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When the River Crosses a City: Dar es Salaam and the Mbezi

Introducing the new blog series "When the River Crosses the City," where we highlight cities around the world and their waterways. This week we discuss Dar es Salaam and the Mbezi River.

 Dar es Salaam: Communities and Activities along the Mbezi


   Image 1: A view of the skyline of Dar es Salaam

The Blog Post Series

The blog post series “When a River Crosses a City” will highlight various metropolises around the world and their respective relationships with waterways, taking the readers through a common story of different realities deepening the comprehension of existing synergies.


River management and design is a great challenge of contemporary landscape urbanism. Cities have been developing along waterways for centuries. The relationship between metropolises and flowing water bodies has evolved over time, transforming with the societal role of urban agglomerations, natural elements and ecosystems. Nowadays searching for a balance among modern cities’ needs and thriving waterways is a complex task aggravated by the effects of climate change. 

The evolution of waterways in western cities presents a pattern where communities initially connected with rivers evolved into neighborhoods crossing canalized and abandoned streams. In fact, the inability to combine some fundamental aspects of cities such as permanence and density with natural behaviors of rivers as flooding and erosion has led to the aforementioned approach. 

The concept of river re-naturalization has been gaining traction in Europe, trying to prioritize the natural behaviors of waterways and restoration of ecosystems within urban realities. Rehabilitation approaches are significant steps towards new, more sustainable urban river realities. However, re-naturalization strategies are specific to a certain life stage of waterways.

This blog post will describe the synergy between a stream and its dwellers, located in the northern part of the city of Dar es Salaam. The Mbezi River context provides a great example showcasing the needs of new and diversified approaches to river design strategies, while highlighting the complexity and diversity often characterizing river realities.


The Context

Dar Es Salaam, the capital of Tanzania, has an estimated population of 6 million inhabitants and it is expected to reach more than 10 million people sometime before 2030. The Mbezi River is one of multiple natural elements entangling with the city structure and contributing to urban dynamics. Rapid urbanization has been shaping Mbezi development for years.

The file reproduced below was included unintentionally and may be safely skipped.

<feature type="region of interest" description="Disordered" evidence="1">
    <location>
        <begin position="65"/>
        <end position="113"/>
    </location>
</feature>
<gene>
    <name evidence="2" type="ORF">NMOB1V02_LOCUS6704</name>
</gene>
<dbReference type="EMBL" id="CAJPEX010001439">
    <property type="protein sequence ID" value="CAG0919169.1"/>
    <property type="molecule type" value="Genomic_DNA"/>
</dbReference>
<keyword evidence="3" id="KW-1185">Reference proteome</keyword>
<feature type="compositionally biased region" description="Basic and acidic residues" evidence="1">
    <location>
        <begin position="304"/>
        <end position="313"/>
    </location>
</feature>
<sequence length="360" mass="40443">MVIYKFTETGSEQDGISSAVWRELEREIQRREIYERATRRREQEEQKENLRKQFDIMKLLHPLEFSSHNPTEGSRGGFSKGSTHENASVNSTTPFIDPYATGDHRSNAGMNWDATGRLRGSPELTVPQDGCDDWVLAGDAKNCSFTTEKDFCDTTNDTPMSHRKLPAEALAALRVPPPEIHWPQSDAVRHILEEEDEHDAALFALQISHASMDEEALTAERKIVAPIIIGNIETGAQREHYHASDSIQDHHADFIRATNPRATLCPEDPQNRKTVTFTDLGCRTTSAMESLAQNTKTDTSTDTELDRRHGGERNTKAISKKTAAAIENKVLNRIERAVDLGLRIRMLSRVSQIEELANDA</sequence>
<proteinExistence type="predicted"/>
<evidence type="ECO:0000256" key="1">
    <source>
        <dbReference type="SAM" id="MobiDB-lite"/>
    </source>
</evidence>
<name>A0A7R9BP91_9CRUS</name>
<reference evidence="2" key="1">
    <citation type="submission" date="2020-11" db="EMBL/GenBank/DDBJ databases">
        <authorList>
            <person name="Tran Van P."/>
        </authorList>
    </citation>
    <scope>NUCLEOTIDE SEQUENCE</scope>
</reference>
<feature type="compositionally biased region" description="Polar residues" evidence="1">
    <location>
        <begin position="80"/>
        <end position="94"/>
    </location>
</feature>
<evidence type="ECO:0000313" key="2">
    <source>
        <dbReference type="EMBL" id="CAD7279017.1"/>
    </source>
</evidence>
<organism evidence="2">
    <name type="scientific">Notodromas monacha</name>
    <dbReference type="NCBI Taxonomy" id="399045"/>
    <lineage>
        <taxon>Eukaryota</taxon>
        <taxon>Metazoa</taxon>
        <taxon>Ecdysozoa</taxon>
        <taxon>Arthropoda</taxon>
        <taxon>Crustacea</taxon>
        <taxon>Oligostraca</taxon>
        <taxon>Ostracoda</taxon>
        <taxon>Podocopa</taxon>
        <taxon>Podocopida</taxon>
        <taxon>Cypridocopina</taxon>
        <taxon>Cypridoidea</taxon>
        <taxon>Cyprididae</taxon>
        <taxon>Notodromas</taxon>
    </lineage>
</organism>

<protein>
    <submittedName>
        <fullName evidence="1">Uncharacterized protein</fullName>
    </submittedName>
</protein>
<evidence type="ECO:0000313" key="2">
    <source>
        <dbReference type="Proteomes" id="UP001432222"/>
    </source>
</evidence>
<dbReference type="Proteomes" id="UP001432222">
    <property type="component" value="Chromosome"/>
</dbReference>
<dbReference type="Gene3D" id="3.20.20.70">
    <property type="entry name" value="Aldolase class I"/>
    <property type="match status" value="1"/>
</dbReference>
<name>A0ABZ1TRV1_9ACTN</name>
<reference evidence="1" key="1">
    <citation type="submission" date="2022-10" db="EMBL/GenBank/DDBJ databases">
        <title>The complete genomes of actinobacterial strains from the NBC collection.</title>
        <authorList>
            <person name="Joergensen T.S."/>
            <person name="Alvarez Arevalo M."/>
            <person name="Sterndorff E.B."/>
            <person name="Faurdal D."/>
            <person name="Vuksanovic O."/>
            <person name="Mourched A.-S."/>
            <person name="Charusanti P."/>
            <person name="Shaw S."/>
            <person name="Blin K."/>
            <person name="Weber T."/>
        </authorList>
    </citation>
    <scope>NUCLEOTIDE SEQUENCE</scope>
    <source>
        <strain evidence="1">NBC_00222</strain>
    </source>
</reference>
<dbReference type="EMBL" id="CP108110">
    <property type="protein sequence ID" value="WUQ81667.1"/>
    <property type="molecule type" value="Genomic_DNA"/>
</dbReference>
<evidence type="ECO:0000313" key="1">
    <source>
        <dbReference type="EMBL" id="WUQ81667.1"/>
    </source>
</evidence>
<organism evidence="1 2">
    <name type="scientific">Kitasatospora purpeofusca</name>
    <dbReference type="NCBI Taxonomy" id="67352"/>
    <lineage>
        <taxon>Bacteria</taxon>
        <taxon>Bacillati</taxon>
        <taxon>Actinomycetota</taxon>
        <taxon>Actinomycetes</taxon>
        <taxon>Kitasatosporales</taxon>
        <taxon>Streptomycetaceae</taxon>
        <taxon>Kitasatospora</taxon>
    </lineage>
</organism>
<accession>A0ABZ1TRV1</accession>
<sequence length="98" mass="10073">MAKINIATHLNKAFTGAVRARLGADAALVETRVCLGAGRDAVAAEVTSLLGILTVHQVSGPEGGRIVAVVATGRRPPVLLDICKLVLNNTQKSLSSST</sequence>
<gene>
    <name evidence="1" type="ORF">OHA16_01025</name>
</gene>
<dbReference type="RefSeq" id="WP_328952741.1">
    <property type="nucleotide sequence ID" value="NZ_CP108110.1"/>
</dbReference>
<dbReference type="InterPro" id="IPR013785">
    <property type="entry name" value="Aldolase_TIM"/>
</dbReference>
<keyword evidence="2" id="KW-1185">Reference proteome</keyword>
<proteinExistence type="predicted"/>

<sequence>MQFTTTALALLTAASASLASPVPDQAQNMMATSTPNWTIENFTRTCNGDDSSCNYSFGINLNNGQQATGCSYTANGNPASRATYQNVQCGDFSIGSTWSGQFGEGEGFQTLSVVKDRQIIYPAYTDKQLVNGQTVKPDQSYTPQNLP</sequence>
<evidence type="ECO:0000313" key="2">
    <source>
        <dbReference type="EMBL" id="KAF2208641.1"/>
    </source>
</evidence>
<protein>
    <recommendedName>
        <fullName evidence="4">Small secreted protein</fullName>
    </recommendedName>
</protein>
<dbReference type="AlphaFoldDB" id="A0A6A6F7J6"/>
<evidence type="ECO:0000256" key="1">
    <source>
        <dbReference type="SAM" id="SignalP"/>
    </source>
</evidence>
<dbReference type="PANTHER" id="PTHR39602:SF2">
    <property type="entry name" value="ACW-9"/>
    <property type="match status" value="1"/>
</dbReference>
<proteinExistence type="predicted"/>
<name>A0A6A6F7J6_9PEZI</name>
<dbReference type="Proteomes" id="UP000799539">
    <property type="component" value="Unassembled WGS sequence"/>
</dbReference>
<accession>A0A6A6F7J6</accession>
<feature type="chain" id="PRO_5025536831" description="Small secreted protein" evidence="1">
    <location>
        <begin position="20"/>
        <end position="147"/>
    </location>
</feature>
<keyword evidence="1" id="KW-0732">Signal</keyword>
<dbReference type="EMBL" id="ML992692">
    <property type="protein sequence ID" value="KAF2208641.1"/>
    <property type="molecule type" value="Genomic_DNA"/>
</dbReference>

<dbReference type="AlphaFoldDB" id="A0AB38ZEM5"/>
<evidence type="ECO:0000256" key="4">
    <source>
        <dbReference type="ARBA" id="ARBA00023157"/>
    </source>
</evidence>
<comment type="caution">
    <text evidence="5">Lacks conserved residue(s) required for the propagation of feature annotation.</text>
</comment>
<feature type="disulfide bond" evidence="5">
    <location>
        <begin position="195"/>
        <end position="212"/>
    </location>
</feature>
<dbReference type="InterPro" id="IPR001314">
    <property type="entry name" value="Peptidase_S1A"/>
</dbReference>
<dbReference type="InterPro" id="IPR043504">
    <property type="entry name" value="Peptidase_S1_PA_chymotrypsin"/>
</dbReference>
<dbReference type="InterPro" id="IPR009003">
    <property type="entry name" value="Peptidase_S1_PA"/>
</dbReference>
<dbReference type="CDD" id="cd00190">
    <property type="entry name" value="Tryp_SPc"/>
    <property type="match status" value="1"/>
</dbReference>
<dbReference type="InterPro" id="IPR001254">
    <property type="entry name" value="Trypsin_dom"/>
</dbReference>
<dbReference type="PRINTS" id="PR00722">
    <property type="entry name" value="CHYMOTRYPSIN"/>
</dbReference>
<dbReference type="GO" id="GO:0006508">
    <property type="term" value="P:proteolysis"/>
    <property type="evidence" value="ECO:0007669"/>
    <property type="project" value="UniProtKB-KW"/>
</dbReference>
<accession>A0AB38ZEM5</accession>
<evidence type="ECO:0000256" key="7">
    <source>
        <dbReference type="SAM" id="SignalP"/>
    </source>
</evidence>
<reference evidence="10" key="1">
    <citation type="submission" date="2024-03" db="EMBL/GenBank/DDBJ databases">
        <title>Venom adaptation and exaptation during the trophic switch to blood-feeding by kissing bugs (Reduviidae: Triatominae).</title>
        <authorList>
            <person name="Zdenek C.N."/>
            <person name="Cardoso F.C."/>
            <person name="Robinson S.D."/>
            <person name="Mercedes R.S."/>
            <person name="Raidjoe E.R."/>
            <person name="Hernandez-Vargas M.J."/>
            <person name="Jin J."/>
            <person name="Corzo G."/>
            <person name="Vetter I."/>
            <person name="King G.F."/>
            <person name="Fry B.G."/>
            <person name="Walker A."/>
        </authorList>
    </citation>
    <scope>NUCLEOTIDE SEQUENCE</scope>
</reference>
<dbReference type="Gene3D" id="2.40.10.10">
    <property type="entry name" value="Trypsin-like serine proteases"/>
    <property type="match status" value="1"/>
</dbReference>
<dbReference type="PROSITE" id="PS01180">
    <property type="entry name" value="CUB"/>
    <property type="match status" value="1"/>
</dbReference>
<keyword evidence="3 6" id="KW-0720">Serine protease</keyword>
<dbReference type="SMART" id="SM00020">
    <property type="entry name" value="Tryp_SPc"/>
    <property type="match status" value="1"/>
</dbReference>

Image 2: The Mbezi Valley and river.

The river is currently facing many challenges related to human cohabitation. The waterway has become a magnet for informal dwellers relying on its ecosystem. Natural river behaviors such as erosion and flooding have intensified due to climate change, threatening the local communities. Pollution issues related to garbage disposal are also arising, compromising the quality of the services.


The River

The Mbezi has a relatively short flow, however a wide variety of landscape shifts are displayed along its edges.  The river has a seasonal profile; running as a powerful water body during the rainy season and functioning as a clear road in the dry times. The dwellers living along the river line have different relationships with the waterway, each presenting their own history and unique set of challenges.


                    Image 3: Map of the Mbezi valley with its most characteristic aspects.


Synergies and Challenges


The majority of farmers are located upstream in the cluster of Luis. The settlers of this area  developed a deep understanding and respect for the surrounding environment. Over time, a different population segment moved in, encouraged by urban development. The newcomers built houses and paved surfaces. Such practices changed the areas’ infiltration rate, increasing run-off and affecting groundwater levels, making it hard to fetch water during dry periods. Inhabitants are forced to dig holes directly in the river bed to find water or install rain harvesting tanks when feasible.